Ship management companies, which provide crewing and technical expertise, play a growing role in setting maritime safety and operational efficiency standards.
How has the emergence of new investors in shipping led to changes in the way ships are operated?
The past five years have been quite difficult for traditional ship owners; with low freight rates providing poor returns for highly leveraged companies. The upturn for the dry cargo and the tanker freight markets began at the end of 2012 and the early months of 2013. And as the traditional owners gathered their money for an assault on the market, they were overtaken by outside investors - asset managers, pension funds - who saw ideal opportunity with low new building prices on the one hand, and the prospect of much higher freight rates on the other. Many new building deals were signed by these non-shipping companies. But of course, they did not have, and still do not have, technical or operation teams to take over the running of these ships after they were delivered. So they signed agreements with ship management companies.
What does this mean for traditional ship owners, and for established ship managers?
Over the past 30 or 40 years, ship management has grown to become one of the key sectors of the shipping industry. Ship managers provide crewing and technical expertise for smaller companies. During the difficult five years, traditional shipping companies have maintained their crewing and technical and operational expertise. But now they are having to compete with the ship managers for the best qualified and the most highly-trained seafarers and marine superintendents. And these managers now look after 300, 400, perhaps even 500 ships. The managers have invested in crew training facilities, and provide new building supervision for dozens of ships. So as the asset managers gave their ships to the ship managers, the traditional shipping companies are finding it a real struggle to compete.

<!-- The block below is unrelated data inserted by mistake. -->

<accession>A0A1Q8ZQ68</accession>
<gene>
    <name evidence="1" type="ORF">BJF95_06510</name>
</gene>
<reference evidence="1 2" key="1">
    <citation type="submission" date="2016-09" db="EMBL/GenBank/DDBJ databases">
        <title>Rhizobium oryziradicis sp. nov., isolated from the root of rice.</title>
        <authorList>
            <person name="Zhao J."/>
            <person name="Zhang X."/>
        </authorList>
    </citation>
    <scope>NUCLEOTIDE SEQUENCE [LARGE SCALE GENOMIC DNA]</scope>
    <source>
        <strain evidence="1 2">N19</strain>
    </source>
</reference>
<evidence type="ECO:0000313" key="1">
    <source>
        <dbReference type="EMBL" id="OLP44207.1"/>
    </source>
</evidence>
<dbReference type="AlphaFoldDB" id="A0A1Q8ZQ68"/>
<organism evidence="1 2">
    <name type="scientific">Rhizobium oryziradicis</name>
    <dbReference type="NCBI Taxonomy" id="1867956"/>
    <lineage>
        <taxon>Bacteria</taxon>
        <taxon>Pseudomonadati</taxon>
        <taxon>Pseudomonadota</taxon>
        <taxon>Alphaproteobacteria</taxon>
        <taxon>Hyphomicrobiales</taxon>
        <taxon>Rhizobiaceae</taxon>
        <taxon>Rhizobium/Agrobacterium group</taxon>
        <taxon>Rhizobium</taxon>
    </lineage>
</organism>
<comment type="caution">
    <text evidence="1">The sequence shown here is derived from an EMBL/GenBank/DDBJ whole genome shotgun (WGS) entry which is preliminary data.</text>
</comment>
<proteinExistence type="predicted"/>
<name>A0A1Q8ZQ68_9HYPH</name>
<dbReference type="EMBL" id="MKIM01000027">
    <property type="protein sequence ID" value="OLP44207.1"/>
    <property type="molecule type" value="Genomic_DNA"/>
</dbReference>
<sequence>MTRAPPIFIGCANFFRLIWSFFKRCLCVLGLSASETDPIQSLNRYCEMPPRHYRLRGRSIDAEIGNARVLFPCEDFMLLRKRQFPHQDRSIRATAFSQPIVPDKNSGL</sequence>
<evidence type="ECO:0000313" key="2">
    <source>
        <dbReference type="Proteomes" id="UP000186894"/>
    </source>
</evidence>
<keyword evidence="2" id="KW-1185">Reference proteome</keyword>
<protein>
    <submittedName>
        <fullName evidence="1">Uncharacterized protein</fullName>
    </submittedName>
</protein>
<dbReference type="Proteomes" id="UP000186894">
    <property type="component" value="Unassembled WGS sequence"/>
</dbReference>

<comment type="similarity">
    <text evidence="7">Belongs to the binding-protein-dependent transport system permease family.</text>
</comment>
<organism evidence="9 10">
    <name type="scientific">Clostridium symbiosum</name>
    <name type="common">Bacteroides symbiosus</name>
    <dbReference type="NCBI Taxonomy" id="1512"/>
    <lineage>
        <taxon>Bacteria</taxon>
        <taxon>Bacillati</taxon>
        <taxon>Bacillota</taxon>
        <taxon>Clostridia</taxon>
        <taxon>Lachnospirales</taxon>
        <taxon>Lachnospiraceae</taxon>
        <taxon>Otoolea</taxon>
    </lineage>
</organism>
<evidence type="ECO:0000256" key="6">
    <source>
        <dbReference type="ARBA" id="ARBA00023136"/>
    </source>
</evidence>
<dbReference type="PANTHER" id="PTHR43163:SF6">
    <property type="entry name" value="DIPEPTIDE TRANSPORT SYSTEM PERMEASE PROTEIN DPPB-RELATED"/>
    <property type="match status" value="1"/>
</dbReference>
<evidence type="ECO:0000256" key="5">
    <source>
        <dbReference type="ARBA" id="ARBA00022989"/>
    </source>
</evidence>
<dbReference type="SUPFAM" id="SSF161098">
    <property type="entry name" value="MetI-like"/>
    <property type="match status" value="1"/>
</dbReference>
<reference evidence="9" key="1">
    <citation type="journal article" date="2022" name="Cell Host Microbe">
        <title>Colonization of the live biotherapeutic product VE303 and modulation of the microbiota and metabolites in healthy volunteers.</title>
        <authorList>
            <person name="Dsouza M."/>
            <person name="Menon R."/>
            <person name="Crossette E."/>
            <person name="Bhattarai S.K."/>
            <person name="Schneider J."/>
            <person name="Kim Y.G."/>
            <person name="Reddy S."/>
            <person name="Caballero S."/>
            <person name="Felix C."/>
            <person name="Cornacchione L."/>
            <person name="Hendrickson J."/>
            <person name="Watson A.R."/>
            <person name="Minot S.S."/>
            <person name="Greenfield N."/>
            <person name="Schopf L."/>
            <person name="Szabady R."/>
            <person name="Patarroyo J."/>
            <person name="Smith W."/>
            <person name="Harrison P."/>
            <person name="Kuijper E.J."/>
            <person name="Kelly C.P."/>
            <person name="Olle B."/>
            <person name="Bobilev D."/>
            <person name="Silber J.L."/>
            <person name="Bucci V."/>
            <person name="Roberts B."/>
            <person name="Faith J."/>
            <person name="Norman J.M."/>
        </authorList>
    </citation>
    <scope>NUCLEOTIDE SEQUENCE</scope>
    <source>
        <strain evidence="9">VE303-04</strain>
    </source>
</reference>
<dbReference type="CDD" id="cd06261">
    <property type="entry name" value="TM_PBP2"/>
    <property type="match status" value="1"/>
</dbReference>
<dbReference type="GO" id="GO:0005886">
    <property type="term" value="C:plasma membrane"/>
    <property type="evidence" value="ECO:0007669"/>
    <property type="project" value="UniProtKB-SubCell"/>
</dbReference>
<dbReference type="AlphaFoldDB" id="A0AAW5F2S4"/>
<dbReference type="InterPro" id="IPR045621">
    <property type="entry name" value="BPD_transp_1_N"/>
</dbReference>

How will ship ownership look in 2020 if the current trends are played out?
I think it's fair to say that things haven't gone the way asset managers would like. As we reach the final quarter of 2014, dry cargo freight rates remains stubbornly low. And while the tanker market is better, it's not significantly so. Which means that shipyards are delivering ships into a market with asset prices that have hardly moved in the past two years.
I think ship managers will be able to provide full management services for several years to come. And that's important because it gives them a long-term prospective. Ship managers are new leading the way in safety initiatives and in operational efficiency. And they're setting the standards that ship owners are having to meet. They won the confidence of oil majors and of maritime regulators. So at the end of the day as we approach 2020, by which time there will be far fewer quality seafarers available, ship managers will be seen as ship owners in all but name.
Richard Clayton Chief Analyst, IHS Maritime & Trade